“Sir, I enjoyed the service, but when are we going to do the stuff?”
“The ‘stuff,’” the pastor asked, in a somewhat bewildered tone of voice? “What do you mean by the ‘stuff’?”
“You know,” said John, “the ‘stuff’: healing the sick and casting out demons and prophesying. The ‘stuff’!”
“Oh, I see what you mean,” said the pastor. “We don’t do the stuff. We preach about it. We believe what the Bible says about it. But we don’t do it.”
Well, here at Bridgeway we are committed not only to believing the “stuff” but “doing” it as well. And so we turn our attention yet again today to James 5 and the subject of the healing of the body.
We now turn our attention to what James says in the remainder of v. 15, extending through v. 16. And there are five things that warrant our close study. Here is our passage:
“Is anyone among you suffering? Let him pray. Is anyone cheerful? Let him sing praise. Is anyone among you sick? Let him call for the elders of the church, and let them pray over him, anointing him with oil in the name of the Lord. And the prayer of faith will save the one who is sick, and the Lord will raise him up. And if he has committed sins, he will be forgiven. Therefore, confess your sins to one another and pray for one another, that you may be healed. The prayer of a righteous person has great power as it is working. Elijah was a man with a nature like ours, and he prayed fervently that it might not rain, and for three years and six months it did not rain on the earth. Then he prayed again, and heaven gave rain, and the earth bore its fruit” (James 5:13-18).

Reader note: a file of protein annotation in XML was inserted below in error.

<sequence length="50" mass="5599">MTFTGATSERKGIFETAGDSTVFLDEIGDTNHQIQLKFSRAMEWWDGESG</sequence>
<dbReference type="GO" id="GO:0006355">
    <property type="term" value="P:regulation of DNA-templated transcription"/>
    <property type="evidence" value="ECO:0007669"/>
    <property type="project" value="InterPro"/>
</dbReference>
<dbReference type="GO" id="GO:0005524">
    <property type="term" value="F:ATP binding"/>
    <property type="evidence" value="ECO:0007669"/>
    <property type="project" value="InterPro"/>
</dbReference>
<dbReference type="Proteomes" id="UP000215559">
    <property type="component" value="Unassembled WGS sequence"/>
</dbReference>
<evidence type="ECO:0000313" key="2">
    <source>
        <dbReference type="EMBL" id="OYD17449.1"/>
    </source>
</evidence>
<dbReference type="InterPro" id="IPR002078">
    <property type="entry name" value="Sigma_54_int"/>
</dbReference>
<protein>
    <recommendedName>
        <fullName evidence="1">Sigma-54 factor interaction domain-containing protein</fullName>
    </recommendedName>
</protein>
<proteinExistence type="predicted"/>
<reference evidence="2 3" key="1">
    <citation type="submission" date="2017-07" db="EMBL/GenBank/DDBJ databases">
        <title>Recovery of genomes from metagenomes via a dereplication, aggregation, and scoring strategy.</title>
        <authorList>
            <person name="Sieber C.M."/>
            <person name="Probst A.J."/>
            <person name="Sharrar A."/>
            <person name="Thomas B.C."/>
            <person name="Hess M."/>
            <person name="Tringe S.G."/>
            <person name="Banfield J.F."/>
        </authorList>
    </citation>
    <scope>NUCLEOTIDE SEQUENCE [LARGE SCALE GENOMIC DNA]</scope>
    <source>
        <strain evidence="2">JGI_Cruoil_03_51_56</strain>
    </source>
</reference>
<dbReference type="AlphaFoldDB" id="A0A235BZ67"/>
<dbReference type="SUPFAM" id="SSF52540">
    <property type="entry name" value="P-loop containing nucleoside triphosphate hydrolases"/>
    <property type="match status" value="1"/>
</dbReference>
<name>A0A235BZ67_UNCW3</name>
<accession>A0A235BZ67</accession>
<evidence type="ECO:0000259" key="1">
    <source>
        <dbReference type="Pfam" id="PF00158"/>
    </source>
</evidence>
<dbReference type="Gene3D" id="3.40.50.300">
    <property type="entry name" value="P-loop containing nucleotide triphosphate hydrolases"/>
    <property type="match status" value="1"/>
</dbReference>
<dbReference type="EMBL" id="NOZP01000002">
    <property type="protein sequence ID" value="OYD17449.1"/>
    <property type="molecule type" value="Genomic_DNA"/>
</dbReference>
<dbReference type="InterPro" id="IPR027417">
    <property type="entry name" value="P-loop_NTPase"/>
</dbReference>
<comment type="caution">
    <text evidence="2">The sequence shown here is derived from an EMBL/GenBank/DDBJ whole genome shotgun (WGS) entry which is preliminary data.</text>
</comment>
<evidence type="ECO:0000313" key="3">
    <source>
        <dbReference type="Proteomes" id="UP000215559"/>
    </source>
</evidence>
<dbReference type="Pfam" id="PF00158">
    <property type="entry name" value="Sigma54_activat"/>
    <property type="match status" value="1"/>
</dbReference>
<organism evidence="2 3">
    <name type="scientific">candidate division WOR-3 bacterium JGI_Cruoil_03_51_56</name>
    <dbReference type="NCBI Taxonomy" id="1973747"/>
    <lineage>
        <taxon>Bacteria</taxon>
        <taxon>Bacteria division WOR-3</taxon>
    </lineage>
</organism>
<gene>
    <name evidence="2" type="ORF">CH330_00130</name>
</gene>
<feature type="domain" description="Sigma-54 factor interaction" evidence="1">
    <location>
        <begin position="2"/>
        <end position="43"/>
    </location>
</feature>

First, James says in v. 15 that “the prayer of faith will save the one who is sick, and the Lord will raise him up” (v. 15b). He doesn’t mean that this person was an unregenerate, unbeliever. The word “save” is often used in the NT to describe not merely spiritual forgiveness of sins and deliverance from eternal condemnation. It is also used to describe physical healing of the body. There are countless examples of this in the NT, but one verse should be enough. It concerns the woman who suffered from a discharge of blood for over twelve years. We read in Matthew 9 that
“she said to herself, ‘If I only touch his garment, I will be made well.’ Jesus turned, and seeing her said, ‘Take heart, daughter; your faith has made you well.’ And instantly the woman was made well” (Matt. 9:21-22; see also Mark 6:56; 10:52; Luke 17:19).
The word translated “made well” that occurs three times is the same Greek word found in James 5. We could as easily translate Matthew’s text: “If I only touch his garment, I will be saved. . . . Take heart, daughter; your faith has saved you. . . . [and] the woman was saved.”